Guilt is something that most of us experience at some point in our lives. As parents and caregivers it seems to be an emotion with which we become quite well acquainted. That has certainly been my observation when looking at other parents/loved ones in the support groups to which I have belonged and it was certainly the case with myself.
The onset of my son’s illness was very insidious and he was quite adept at hiding it. As I have stated in other posts though, we were also quite adept at not wanting to see it. The signs were there and the truth is that I didn’t see them until the eating disorder had gotten quite a firm hold on him. I waited too long and, for that, I carried a great deal of guilt.
Over the years I have learned how to process that guilt and we have all moved on in positive directions, but it was hard. Working through that guilt and dealing with our son’s illness in general has changed me in many ways. In this post, I will talk about what I learned about guilt and the ways in which I would hope to help someone else that I cared for to deal with theirs.
I love baseball. As an Orioles fan, I have learned the art of hope and patience over the past 15-20 years. Baseball players are in the field just about every night and they make a lot of plays. A third baseman probably fields thousands of balls during the course of his career. While he might be the best third baseman in the game, there will be errors. Those errors might even cost runs or contribute to the loss of that particular game, but it didn’t cost the season. That third baseman wasn’t thinking that the hot ground ball screaming down the third base line was just too hard to get to, so why not let the left fielder do it. He was diving for the ball or it took a bad hop, or he just plain missed it because he was having a bad night, but the ball got away and an error occurred. As parents and caregivers we are fielding those balls all the time. It can seem that we never get a chance to bat; we are always playing defense. Caring for someone with an eating disorder is like having to field those balls without the benefits of the stadium lights. We are often lied to, having things hidden from us, and receiving little information about what is really going on with our loved one. Mistakes and errors will occur. That is just simply part of being human. What is amazing is that we make as few mistakes as we do in a setting where the balls never stop coming.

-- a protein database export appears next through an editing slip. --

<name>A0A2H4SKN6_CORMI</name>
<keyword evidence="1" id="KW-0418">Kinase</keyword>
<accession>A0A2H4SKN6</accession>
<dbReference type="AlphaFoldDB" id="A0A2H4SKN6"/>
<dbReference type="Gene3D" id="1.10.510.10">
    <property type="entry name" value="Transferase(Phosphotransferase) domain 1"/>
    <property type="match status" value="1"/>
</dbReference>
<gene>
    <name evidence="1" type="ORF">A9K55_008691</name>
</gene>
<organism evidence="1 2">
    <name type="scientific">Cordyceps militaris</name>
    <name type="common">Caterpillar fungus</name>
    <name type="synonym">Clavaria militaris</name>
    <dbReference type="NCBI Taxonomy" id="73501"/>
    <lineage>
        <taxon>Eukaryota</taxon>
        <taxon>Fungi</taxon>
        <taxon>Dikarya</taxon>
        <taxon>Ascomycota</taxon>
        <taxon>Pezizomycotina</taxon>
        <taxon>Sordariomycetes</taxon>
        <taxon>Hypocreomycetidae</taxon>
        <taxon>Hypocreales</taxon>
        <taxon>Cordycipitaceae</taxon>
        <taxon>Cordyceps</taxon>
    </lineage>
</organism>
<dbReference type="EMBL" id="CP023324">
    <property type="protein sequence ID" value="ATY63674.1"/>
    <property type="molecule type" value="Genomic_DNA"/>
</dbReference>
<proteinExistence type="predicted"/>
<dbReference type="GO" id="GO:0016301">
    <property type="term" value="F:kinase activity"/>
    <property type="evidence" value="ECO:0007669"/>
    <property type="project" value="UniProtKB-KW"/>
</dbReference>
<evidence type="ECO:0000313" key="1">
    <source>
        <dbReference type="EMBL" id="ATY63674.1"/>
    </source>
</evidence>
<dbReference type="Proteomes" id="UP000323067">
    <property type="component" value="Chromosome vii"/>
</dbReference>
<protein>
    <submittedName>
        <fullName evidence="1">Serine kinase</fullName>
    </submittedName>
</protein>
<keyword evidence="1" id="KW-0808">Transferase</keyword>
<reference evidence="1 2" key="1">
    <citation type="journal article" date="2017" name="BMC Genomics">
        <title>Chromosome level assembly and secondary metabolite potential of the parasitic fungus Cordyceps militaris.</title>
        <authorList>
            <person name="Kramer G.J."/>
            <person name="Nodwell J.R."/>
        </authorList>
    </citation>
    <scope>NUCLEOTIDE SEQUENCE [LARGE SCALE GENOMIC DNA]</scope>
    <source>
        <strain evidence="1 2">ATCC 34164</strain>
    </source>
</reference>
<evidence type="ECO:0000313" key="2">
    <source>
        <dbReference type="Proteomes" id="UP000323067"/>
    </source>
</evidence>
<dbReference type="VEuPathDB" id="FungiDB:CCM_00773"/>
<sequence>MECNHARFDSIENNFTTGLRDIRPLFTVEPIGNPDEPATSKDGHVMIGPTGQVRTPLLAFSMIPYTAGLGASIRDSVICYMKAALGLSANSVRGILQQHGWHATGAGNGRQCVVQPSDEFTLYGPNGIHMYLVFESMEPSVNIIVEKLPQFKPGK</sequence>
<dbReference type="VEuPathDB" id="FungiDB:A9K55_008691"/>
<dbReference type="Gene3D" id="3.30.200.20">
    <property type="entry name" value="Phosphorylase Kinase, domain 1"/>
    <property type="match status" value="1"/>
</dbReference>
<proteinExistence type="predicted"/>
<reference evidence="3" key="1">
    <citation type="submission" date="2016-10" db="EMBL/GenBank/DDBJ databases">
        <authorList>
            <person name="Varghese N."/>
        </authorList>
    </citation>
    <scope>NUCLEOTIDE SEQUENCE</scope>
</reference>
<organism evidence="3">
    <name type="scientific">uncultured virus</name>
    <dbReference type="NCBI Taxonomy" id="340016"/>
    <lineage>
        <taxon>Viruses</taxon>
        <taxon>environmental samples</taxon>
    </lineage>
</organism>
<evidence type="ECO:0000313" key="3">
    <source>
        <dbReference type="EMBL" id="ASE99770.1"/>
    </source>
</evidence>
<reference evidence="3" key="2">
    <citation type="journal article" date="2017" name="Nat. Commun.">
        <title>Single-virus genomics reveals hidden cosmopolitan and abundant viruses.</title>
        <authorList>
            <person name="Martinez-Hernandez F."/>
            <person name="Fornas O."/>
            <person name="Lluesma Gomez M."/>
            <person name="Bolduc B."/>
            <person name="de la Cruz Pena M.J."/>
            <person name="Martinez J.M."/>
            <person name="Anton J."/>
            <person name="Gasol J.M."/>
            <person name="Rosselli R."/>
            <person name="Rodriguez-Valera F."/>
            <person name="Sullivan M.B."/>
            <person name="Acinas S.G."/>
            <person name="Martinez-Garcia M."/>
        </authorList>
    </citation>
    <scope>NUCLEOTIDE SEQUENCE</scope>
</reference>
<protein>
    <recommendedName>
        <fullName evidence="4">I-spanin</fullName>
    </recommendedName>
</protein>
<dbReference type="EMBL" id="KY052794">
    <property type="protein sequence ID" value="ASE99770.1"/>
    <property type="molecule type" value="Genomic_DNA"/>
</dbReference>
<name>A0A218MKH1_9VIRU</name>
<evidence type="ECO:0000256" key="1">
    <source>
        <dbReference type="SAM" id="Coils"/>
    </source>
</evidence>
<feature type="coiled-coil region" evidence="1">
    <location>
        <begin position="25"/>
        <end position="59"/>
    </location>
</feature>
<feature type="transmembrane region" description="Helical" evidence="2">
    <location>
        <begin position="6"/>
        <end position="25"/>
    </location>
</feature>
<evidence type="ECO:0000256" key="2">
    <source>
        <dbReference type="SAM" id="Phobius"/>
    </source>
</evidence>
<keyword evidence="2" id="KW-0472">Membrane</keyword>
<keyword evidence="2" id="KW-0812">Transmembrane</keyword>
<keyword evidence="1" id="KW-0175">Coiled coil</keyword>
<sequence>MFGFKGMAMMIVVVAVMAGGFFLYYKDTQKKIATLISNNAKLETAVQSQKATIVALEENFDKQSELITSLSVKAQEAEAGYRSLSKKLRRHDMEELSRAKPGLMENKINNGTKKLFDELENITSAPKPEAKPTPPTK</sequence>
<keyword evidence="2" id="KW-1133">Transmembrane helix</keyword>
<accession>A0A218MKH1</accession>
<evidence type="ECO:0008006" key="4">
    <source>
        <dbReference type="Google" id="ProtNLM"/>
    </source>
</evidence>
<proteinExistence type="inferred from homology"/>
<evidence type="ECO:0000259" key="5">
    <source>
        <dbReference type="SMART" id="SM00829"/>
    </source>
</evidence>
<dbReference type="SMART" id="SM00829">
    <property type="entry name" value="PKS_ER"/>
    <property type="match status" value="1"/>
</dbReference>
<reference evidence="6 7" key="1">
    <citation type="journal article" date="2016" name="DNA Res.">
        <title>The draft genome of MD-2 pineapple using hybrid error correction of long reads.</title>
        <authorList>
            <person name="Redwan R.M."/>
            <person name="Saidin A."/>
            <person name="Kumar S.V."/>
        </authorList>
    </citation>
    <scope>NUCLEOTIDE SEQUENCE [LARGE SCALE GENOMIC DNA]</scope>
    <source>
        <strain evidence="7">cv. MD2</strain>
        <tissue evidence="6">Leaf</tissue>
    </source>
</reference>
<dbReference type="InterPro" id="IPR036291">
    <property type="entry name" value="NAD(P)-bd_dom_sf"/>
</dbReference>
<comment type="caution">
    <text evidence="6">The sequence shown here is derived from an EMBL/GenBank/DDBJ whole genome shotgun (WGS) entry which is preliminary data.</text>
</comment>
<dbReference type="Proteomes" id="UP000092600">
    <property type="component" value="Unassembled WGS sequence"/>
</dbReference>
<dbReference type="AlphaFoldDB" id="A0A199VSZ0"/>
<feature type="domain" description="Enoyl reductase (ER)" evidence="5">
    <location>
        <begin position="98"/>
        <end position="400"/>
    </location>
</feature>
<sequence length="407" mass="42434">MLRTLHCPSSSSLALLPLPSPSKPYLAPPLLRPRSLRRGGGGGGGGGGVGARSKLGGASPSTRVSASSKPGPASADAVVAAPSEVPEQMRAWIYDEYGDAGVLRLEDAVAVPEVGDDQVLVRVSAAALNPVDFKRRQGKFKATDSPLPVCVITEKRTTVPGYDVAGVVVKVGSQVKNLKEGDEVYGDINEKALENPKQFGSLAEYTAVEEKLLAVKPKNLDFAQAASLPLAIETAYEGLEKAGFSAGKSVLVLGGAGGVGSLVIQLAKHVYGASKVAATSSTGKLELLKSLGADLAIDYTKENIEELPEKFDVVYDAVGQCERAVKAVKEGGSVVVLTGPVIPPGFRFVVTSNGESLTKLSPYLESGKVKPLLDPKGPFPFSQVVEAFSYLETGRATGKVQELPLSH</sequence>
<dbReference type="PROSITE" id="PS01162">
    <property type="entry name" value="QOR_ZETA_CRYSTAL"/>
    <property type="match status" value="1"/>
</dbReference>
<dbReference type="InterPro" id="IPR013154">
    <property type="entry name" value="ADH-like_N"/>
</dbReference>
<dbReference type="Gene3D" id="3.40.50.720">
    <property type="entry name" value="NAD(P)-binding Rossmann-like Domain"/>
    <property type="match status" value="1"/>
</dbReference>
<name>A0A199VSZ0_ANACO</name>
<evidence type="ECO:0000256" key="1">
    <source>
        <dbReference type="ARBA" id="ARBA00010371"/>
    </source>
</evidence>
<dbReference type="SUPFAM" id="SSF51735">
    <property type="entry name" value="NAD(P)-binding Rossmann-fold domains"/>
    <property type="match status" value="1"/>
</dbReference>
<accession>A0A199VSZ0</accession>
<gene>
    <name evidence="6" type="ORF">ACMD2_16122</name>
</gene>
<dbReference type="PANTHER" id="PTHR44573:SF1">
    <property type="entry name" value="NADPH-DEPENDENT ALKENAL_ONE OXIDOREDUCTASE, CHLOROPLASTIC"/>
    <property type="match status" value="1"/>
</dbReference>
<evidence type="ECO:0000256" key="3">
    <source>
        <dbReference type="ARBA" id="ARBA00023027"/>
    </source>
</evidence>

Guilt is not always as bad as it may seem. Sometimes it points out to us that we owe an apology or need to make a change. I am not saying that guilt is desirable or that we should spend our time wallowing in guilt or that we should let ourselves become paralyzed and beaten up with guilt. What I am saying is that the fact that we feel guilt tells us that we care. It tells us that our intentions were not malicious because, if that was the case, we would likely not be feeling very guilty about it. So the fact is we didn’t intend to cause pain or harm. That we feel guilt tells us that there is some depth of character to us. We feel guilt because we have compassion and we are interested in something and someone other than ourselves. We don’t see the world and events simply as how they affect us, but we see and feel how they affect others, especially those that we love.